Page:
Life Lessons from a Bubble-Exploding Game
Are there really life lessons in this stupid computer game?
It is a seemingly innocent "bubble-exploding computer game", but there's something strangely compelling about it.
I am extremely proud to report my success -- at last -- in clearing the board with 987 thousand-some points. Probably it only took about 937 tries, because I am not a fast learner.
I am, maybe, a bit compulsive in the human-computer competition area, especially if the game is rather simplistic.
This diversion has probably robbed me of a significant percentage of the useful time I have been allotted on earth, and at this stage of my life I'm not sure I have a lot of allotted hours left to waste.
There dozens of variations
On the other hand, I believe it has become sort of a meditative exercise which effectively clears my mind of worrisome things I need to do, like cleaning house, paying bills, sleeping, eating, bathing, flossing my teeth and giving the dog proper pats.
Each day, I tell myself that I will NOT waste time proving that I can do this.
Myself does not always listen-- but at least now she seems more satisfied that it doesn't have to prove it anymore -- but then again -- Could it have been a fluke? Could I really do it again?
No, I don't post my name or my score! It could put me in danger of being involuntarily committed to a rehab program for bubble-exploding marble game addicts.
Why am I drawn to this mindless game when my mind is supposed to be properly educated and not so easily amused? Why am I compelled to waste this much time blowing up colored bubbles when the risk of failure is so high? Even when there is success-- there is no real reward or even and the illusion of succeeding at something.
This game does not play a fanfare or unfurl virtual celebratory banners. It doe not give you exploder points, or exploder scores. When you succeed in clearing the board, what do you have?
You have a blank board. That's it.
Deep down, I believe there must be a reason for everything, so I have convinced myself that the exploding bubbles of many different colors must have a hidden spiritual meaning or important life-lesson.
I have decided that in order to justify the time I have wasted, I must invent some philosophical justifications that apply to the game and to life Itself.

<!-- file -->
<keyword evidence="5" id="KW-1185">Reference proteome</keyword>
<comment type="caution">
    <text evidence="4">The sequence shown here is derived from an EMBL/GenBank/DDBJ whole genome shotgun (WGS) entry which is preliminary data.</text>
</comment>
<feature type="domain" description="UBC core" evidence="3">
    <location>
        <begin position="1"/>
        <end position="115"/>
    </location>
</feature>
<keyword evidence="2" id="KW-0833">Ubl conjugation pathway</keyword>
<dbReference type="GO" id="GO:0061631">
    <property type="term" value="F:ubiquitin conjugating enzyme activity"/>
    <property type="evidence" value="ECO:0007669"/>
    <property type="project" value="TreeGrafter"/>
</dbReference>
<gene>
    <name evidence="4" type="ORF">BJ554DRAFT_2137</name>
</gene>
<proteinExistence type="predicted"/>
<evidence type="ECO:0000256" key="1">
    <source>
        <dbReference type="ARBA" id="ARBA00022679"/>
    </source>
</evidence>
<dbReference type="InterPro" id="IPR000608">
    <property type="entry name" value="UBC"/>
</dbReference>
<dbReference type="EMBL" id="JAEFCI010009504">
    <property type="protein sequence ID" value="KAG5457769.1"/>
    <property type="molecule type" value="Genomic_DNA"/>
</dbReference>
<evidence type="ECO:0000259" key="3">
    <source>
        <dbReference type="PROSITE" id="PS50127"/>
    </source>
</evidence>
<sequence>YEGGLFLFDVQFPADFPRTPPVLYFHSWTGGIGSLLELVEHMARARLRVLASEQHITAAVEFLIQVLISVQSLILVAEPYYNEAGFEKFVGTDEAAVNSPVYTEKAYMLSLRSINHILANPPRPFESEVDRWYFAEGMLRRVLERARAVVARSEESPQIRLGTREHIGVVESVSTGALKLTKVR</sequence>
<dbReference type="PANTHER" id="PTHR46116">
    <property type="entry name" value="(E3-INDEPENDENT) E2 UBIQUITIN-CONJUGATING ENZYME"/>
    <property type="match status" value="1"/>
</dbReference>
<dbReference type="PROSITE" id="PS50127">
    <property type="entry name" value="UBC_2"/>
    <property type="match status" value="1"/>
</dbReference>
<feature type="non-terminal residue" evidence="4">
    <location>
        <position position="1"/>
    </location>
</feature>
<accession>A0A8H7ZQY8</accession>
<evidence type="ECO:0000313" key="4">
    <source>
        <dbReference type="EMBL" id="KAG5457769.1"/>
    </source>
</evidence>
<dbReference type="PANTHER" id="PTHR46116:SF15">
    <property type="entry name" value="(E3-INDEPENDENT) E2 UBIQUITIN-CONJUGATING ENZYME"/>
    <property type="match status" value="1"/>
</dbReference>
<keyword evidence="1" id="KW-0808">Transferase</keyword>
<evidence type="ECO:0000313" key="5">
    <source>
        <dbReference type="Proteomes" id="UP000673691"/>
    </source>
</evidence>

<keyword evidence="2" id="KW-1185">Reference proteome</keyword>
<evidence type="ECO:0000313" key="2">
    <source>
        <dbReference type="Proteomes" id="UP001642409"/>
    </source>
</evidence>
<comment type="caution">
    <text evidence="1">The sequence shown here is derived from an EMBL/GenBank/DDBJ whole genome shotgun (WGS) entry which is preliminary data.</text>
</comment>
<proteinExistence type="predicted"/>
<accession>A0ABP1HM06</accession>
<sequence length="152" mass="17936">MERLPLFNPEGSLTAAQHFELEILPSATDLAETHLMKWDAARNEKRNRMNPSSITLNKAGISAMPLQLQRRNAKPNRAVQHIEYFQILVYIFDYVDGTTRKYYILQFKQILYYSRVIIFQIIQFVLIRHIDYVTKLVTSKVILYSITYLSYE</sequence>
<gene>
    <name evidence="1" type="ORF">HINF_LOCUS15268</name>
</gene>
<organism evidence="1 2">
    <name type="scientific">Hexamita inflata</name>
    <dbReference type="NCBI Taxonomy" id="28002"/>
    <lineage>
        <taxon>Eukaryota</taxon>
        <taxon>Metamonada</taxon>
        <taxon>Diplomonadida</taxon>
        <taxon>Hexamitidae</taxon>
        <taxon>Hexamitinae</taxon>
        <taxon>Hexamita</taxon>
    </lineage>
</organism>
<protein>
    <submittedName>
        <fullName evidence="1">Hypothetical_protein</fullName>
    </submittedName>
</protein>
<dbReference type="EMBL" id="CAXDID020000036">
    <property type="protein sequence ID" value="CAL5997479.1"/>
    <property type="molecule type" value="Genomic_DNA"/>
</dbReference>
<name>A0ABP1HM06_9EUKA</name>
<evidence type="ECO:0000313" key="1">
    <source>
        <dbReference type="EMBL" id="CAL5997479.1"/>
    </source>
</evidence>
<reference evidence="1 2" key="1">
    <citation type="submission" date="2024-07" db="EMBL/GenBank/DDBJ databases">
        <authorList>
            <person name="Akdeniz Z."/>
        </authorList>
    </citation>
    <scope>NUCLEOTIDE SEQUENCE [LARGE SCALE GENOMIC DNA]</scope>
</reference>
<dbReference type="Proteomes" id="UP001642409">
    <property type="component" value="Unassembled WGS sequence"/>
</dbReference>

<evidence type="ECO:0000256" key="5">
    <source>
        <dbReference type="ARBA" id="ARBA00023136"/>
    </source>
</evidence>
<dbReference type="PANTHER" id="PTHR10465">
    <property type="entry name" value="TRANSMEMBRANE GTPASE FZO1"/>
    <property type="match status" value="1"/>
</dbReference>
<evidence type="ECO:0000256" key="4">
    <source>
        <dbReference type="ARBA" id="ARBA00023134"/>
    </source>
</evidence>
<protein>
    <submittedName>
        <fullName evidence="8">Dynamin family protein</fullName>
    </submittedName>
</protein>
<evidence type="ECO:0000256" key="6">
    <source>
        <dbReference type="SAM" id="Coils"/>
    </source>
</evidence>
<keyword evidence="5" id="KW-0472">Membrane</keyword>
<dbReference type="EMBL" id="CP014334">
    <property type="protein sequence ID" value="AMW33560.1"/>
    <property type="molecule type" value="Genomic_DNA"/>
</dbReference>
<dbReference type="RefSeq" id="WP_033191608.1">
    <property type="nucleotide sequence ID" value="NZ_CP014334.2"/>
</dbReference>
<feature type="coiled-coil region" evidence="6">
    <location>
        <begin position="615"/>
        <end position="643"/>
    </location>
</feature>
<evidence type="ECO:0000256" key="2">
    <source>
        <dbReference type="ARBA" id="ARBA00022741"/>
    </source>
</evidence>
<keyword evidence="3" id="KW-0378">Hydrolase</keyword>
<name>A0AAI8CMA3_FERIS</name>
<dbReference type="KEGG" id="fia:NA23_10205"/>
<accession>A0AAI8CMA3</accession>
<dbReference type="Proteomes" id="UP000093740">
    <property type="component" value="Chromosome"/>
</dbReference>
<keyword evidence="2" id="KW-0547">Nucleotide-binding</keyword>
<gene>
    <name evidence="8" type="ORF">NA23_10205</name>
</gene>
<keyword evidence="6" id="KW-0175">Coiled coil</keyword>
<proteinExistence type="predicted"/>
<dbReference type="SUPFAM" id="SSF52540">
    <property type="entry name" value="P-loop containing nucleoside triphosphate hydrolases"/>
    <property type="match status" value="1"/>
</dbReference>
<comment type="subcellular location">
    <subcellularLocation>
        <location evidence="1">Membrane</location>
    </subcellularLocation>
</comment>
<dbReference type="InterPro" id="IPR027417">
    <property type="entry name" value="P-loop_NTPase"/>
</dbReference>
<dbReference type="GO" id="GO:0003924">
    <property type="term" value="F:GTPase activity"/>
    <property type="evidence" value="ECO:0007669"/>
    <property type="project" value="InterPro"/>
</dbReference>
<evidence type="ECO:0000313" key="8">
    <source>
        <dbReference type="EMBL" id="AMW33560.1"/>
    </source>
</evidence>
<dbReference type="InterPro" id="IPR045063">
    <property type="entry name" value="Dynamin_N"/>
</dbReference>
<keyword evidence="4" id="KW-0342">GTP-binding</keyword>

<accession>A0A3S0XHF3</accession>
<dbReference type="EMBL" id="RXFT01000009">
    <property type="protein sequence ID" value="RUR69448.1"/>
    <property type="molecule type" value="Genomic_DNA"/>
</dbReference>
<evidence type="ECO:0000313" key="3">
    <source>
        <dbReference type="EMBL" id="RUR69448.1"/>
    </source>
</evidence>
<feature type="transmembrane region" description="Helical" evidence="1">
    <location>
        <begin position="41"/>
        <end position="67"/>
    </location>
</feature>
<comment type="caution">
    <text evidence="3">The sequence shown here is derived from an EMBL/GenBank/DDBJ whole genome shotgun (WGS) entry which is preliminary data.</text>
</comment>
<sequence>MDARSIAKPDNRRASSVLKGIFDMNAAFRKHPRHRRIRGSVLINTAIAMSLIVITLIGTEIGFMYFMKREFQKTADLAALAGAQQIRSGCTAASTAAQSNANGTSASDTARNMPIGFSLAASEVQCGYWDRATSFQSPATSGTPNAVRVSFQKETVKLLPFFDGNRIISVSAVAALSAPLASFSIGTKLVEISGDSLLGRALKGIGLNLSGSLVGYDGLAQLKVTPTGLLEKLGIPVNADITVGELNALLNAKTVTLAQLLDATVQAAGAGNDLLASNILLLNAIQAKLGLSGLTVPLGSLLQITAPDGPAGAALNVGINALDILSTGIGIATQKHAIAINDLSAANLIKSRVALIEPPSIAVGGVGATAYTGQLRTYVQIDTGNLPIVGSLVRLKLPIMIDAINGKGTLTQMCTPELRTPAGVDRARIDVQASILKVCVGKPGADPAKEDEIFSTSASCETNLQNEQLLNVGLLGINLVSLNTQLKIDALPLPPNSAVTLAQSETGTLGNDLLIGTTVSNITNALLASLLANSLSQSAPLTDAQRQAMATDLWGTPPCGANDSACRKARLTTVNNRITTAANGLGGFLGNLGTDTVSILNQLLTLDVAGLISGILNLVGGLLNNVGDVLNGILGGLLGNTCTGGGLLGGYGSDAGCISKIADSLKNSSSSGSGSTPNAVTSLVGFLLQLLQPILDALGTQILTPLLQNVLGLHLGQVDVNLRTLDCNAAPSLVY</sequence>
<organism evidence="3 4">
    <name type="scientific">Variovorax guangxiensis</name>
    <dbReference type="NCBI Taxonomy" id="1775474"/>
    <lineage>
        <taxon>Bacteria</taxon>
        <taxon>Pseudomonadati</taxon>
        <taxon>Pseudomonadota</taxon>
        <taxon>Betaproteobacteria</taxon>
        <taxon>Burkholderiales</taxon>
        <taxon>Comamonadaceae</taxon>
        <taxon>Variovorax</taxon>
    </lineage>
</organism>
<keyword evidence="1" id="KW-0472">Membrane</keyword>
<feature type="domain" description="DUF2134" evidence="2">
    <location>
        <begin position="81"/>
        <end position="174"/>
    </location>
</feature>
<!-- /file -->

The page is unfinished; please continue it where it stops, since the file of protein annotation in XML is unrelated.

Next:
These are the things I have come up with:
- Sometimes when you shoot too fast -- you miss a better opportunity that you would have seen if you had been less impatient. Patience is a virtue to be learned and practiced.
- Sometimes the overall situation changes unexpectedly -- one little shift presents a whole new situation. You have to learn and practice being adaptable.
- When you are doing well on one part -- the other side is slowly inching down to wreck your chance of finishing. Not looking at the whole picture can be disastrous. You have to learn and practice being holistic.
- It's better to aim for higher possibilities, unless it's necessary to wipe out the lower ones that might suddenly end the game. Set your goals high-- and knock down the little things in the process.
- At a certain point -- when you have eliminated one or two problems, the game seems simpler-- but it becomes more important to see what resources are coming up, and strategically use the upcoming opportunities. When you have the basics figured out, you can see other possibilities.
- Making the most points at one time is not always the best choice if it blocks your next opportunity, but sometimes one action can taking out two problems.
- Sometimes a mistake is the best shot you could have made. Disaster often sets up the next opportunity.
- Sometimes your advantage is lost by a lapse of concentration. You've got to use what you have at the moment.
- Planning too far ahead doesn't work: things change.
But wait, There's more...
- Sometimes it's your own fault.
- Surprising opportunities and disasters can occur. Your choice can set off a chain reaction, for good or ill
- Keeping things open gives more possibilities.
- Banking a shot is often better than than the full on attack.
- The side from which you approach a problem can make all the difference.
- Sometimes wiping out the whole problem at once, leaves you with out additional options.
- Things that look like they might work, won't always: things that look hopeless aren't, always. You can't always tell the difference. You have to decide it it's worth a shot.
- When you pretty much have things figured out and things are going better than usual, something unexpected happens.
- And when you almost see things clearly-- a bunch of old stuff comes back for you to deal with.
- It seems like it will go on forever, but it can end suddenly.
The link I usually use to reach the game isn't working today.
It's all for the best.
I've already learned too much.
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